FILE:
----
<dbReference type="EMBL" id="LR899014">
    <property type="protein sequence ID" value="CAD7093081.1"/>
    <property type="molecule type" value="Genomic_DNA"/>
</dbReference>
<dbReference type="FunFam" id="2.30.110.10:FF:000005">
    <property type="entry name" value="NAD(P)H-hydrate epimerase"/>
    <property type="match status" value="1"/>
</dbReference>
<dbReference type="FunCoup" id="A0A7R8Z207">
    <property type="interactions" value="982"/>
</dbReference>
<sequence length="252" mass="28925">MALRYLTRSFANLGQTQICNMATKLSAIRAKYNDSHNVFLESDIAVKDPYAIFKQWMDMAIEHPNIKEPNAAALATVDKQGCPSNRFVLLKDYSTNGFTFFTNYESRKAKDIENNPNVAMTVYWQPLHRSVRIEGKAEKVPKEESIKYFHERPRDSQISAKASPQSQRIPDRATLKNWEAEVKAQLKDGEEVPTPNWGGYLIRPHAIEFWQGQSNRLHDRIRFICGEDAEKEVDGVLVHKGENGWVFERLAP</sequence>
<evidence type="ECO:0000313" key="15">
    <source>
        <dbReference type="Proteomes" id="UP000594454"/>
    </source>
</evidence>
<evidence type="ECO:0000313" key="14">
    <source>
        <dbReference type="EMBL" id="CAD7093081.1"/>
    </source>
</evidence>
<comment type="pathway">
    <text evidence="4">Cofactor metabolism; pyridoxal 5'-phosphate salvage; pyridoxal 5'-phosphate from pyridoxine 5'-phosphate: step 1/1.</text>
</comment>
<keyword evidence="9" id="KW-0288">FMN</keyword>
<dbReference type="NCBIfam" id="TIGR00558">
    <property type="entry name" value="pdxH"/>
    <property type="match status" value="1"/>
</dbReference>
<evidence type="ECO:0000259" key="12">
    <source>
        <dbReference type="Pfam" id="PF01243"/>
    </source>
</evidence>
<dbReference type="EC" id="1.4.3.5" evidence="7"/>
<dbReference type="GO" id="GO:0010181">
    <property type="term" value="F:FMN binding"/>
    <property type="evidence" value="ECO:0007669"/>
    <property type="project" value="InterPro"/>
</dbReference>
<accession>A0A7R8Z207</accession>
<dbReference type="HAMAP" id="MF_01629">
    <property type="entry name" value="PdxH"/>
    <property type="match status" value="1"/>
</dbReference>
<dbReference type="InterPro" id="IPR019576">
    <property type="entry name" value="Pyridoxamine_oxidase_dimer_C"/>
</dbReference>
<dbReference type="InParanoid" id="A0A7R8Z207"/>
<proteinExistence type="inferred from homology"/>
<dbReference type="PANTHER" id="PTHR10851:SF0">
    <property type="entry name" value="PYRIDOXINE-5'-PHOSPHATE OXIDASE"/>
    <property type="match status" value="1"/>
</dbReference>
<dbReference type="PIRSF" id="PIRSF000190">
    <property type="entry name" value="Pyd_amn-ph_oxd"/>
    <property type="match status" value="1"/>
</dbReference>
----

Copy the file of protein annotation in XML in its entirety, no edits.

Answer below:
<dbReference type="EMBL" id="LR899014">
    <property type="protein sequence ID" value="CAD7093081.1"/>
    <property type="molecule type" value="Genomic_DNA"/>
</dbReference>
<dbReference type="FunFam" id="2.30.110.10:FF:000005">
    <property type="entry name" value="NAD(P)H-hydrate epimerase"/>
    <property type="match status" value="1"/>
</dbReference>
<dbReference type="FunCoup" id="A0A7R8Z207">
    <property type="interactions" value="982"/>
</dbReference>
<sequence length="252" mass="28925">MALRYLTRSFANLGQTQICNMATKLSAIRAKYNDSHNVFLESDIAVKDPYAIFKQWMDMAIEHPNIKEPNAAALATVDKQGCPSNRFVLLKDYSTNGFTFFTNYESRKAKDIENNPNVAMTVYWQPLHRSVRIEGKAEKVPKEESIKYFHERPRDSQISAKASPQSQRIPDRATLKNWEAEVKAQLKDGEEVPTPNWGGYLIRPHAIEFWQGQSNRLHDRIRFICGEDAEKEVDGVLVHKGENGWVFERLAP</sequence>
<evidence type="ECO:0000313" key="15">
    <source>
        <dbReference type="Proteomes" id="UP000594454"/>
    </source>
</evidence>
<evidence type="ECO:0000313" key="14">
    <source>
        <dbReference type="EMBL" id="CAD7093081.1"/>
    </source>
</evidence>
<comment type="pathway">
    <text evidence="4">Cofactor metabolism; pyridoxal 5'-phosphate salvage; pyridoxal 5'-phosphate from pyridoxine 5'-phosphate: step 1/1.</text>
</comment>
<keyword evidence="9" id="KW-0288">FMN</keyword>
<dbReference type="NCBIfam" id="TIGR00558">
    <property type="entry name" value="pdxH"/>
    <property type="match status" value="1"/>
</dbReference>
<evidence type="ECO:0000259" key="12">
    <source>
        <dbReference type="Pfam" id="PF01243"/>
    </source>
</evidence>
<dbReference type="EC" id="1.4.3.5" evidence="7"/>
<dbReference type="GO" id="GO:0010181">
    <property type="term" value="F:FMN binding"/>
    <property type="evidence" value="ECO:0007669"/>
    <property type="project" value="InterPro"/>
</dbReference>
<accession>A0A7R8Z207</accession>
<dbReference type="HAMAP" id="MF_01629">
    <property type="entry name" value="PdxH"/>
    <property type="match status" value="1"/>
</dbReference>
<dbReference type="InterPro" id="IPR019576">
    <property type="entry name" value="Pyridoxamine_oxidase_dimer_C"/>
</dbReference>
<dbReference type="InParanoid" id="A0A7R8Z207"/>
<proteinExistence type="inferred from homology"/>
<dbReference type="PANTHER" id="PTHR10851:SF0">
    <property type="entry name" value="PYRIDOXINE-5'-PHOSPHATE OXIDASE"/>
    <property type="match status" value="1"/>
</dbReference>
<dbReference type="PIRSF" id="PIRSF000190">
    <property type="entry name" value="Pyd_amn-ph_oxd"/>
    <property type="match status" value="1"/>
</dbReference>